The disclosure-permission setting 52 is for determining whether the information should be opened to an information access user or not. If “Permit” is set as in 55-1, the information is opened to the information access user and, if “Refuse” is set as in 56-1, the information is concealed the information access user from view. The information access user with the setting of “Refuse” is no more allowed to know the possession of the information by an information open user. For example, if “Refuse” is set to the disclosure-permission setting 52 for the user ID 41, the information access user can't know the user ID of the information open user. In short, the presence of the information open user can be concealed from an outsider. Conversely, if the function of concealing the object information is added to the presence server, a parameter of the disclosure-permission setting should be provided for each permission setting type.

The Read-permission setting 53 is for determining whether a read operation to the information should be permitted or refused to the information access user. If “Permit” is set as in 55-2, the information access user is permitted to access the information and, if “Refuse” is set as in 56-2, the information access user is notified upon requesting access to the information that the disclosure of the information has been refused.

The Write-permission setting 54 is for determining whether a write operation to the information should be permitted or refused to the information access user. If “Permit” is set as in 55-3, the information access user is permitted to register or change the information. In other words, it becomes possible for an outsider to change the information possessed by the information open user in place of the information open user. Moreover, these three permission settings can be designated for each item of object information.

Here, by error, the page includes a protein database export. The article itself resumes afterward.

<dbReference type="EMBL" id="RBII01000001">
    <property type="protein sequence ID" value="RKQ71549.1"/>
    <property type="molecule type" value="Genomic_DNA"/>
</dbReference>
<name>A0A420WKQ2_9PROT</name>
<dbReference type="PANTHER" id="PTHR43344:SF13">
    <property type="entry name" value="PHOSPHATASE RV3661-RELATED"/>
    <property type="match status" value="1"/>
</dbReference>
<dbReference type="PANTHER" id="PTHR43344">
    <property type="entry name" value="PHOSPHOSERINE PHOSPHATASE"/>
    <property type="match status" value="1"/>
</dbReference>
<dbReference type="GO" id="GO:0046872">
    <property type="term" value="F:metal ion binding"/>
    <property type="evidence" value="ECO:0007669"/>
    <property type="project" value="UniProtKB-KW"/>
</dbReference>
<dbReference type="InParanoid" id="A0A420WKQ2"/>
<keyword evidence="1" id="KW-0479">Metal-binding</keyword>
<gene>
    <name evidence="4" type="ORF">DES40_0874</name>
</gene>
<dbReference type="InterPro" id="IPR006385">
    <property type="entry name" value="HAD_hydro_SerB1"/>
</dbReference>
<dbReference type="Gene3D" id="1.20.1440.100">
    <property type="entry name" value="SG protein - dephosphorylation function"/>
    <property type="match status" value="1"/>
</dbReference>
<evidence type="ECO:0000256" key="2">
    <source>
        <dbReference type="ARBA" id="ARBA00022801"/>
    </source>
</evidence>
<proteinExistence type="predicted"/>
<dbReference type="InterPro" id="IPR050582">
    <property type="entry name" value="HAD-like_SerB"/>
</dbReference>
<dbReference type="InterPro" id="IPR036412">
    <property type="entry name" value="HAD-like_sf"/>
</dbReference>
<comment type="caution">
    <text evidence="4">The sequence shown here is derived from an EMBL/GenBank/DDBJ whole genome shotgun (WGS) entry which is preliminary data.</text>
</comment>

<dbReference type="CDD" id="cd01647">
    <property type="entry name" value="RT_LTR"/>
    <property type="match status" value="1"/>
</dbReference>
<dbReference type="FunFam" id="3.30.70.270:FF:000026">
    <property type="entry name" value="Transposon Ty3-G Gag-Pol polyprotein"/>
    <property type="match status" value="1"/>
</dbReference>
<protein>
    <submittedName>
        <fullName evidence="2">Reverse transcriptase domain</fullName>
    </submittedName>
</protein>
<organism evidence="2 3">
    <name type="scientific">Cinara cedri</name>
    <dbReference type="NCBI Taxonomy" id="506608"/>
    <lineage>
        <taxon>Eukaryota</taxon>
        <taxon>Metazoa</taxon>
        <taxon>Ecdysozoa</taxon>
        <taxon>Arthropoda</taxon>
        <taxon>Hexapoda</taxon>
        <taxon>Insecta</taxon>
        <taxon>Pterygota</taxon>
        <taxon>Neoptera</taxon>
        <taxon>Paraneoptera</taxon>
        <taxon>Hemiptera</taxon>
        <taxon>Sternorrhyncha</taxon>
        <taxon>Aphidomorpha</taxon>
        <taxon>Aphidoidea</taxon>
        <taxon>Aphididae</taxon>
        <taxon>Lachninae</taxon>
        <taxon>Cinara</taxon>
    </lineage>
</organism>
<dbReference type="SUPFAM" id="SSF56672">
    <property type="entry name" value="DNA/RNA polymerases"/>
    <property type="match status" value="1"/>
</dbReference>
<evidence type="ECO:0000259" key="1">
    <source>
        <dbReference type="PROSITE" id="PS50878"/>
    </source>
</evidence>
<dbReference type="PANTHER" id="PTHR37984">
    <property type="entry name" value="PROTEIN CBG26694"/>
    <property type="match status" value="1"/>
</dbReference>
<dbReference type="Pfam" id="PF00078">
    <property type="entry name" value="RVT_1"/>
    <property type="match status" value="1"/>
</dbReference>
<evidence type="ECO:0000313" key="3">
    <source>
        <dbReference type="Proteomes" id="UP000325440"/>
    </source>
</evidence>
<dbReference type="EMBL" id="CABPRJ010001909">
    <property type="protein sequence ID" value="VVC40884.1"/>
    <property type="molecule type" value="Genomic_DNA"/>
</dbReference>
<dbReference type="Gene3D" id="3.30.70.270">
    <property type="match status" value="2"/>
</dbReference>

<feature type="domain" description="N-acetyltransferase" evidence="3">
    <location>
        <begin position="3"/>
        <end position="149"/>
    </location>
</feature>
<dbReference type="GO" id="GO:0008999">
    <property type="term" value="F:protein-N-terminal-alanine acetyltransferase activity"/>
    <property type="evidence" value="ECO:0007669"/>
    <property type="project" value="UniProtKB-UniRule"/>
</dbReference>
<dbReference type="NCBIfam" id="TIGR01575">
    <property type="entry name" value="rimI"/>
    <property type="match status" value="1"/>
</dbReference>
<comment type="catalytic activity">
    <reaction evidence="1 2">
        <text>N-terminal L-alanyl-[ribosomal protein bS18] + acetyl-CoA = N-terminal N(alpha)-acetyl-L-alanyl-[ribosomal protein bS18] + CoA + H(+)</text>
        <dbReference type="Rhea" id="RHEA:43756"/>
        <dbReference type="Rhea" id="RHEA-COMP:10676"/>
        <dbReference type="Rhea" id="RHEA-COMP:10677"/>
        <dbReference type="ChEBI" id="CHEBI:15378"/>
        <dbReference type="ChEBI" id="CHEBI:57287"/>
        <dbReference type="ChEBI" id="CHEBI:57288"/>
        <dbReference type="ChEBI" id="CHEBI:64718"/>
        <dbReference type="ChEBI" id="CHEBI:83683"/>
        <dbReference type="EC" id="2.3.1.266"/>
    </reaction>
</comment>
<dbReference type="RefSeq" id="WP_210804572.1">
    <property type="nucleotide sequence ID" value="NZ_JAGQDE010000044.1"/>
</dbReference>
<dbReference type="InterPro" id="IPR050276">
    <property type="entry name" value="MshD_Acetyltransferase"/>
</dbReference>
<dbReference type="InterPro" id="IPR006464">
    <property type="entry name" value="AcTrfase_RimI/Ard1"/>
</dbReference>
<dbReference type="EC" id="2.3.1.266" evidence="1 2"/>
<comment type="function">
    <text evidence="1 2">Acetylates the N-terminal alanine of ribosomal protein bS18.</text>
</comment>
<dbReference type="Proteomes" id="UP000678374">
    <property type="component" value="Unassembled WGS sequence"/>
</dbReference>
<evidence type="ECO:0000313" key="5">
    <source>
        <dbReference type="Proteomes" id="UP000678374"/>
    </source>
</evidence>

These three permission settings have a layered structure. The presence server 1 handles the permission information by fixing the disclosure-permission setting 52 as the highest layer setting, the Read-permission setting 53 as the immediately lower layer setting, and the Write-permission setting 54 as the lowest layer setting for each of the object information items 41 to 46. The contents of these three settings have rules. For example, if the lowest layer Write-permission setting 54 is “Permit”, the higher layer Read-permission setting 53 is “Permit” and the highest layer disclosure-permission setting 52 is also “Permit”. If the highest layer disclosure-permission setting 52 is “Refuse”, each of the lower layer Read-permission setting 53 and Write-permission setting 54 is also “Refuse”. Thus, if the upper layer setting is “Refuse”, the lower layer setting is accordingly “Refuse” and, if the lower layer setting is “Permit”, the higher layer setting is also “Permit”. This is because, if information is accessible, the information should naturally be disclosed and, if the information is changeable, the information should naturally be accessible and ought to have been disclosed. Thus, the three settings must be fixed in accordance with a method which does not cause contradiction in the individual layers.